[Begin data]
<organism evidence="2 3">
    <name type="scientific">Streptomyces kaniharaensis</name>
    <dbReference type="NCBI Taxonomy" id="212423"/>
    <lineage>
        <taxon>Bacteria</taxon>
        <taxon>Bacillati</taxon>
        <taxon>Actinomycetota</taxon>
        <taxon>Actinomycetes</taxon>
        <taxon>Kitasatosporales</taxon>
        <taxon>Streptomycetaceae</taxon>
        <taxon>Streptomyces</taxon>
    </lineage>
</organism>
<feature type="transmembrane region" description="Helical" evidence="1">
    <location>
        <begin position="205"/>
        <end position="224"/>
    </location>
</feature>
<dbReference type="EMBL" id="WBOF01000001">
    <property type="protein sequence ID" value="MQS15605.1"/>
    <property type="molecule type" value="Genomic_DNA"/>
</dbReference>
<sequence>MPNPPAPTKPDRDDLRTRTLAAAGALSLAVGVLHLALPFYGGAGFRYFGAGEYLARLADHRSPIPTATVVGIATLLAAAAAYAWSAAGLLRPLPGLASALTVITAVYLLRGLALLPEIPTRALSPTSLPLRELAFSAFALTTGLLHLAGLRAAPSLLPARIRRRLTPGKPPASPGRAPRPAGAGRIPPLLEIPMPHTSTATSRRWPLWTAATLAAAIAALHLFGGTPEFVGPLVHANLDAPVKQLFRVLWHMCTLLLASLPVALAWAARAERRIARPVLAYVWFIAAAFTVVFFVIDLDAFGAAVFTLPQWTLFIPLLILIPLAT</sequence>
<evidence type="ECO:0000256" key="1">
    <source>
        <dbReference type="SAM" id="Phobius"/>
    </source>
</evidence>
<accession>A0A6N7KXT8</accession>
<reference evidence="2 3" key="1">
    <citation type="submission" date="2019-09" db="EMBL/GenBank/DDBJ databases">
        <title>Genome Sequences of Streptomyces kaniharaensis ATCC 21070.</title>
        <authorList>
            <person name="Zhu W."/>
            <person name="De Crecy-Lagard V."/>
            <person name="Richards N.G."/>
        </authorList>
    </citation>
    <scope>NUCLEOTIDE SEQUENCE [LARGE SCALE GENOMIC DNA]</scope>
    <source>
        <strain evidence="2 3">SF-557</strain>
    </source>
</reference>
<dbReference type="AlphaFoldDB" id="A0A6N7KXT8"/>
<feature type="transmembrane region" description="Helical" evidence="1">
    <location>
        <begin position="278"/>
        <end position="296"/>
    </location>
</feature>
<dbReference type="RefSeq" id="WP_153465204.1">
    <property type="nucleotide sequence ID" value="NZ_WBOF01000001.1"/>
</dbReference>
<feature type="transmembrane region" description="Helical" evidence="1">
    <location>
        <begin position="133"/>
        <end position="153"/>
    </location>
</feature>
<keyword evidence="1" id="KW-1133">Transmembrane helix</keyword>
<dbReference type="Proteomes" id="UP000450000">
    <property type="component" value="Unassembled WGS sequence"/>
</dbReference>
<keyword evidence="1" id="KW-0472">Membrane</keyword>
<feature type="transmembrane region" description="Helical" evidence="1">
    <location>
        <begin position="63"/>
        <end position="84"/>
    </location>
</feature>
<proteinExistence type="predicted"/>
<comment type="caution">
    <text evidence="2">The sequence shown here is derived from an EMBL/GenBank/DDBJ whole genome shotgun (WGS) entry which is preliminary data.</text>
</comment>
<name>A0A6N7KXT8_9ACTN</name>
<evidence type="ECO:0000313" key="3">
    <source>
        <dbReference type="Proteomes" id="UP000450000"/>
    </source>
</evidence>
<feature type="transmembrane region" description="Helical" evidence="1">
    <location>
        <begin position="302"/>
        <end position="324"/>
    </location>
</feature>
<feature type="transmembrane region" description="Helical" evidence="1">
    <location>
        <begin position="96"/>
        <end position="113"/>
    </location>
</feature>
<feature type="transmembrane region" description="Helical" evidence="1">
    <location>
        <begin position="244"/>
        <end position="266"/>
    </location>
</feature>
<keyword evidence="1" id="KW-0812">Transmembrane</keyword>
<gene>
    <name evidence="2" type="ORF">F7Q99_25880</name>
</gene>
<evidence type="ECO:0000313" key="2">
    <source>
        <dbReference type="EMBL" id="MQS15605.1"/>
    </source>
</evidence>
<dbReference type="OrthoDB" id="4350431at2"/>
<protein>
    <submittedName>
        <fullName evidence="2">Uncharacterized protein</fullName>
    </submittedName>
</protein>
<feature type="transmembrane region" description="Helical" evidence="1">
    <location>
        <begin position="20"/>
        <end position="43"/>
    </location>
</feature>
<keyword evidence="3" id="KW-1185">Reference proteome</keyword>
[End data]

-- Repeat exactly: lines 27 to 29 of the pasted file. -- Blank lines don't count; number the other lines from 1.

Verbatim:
        <dbReference type="SAM" id="Phobius"/>
    </source>
</evidence>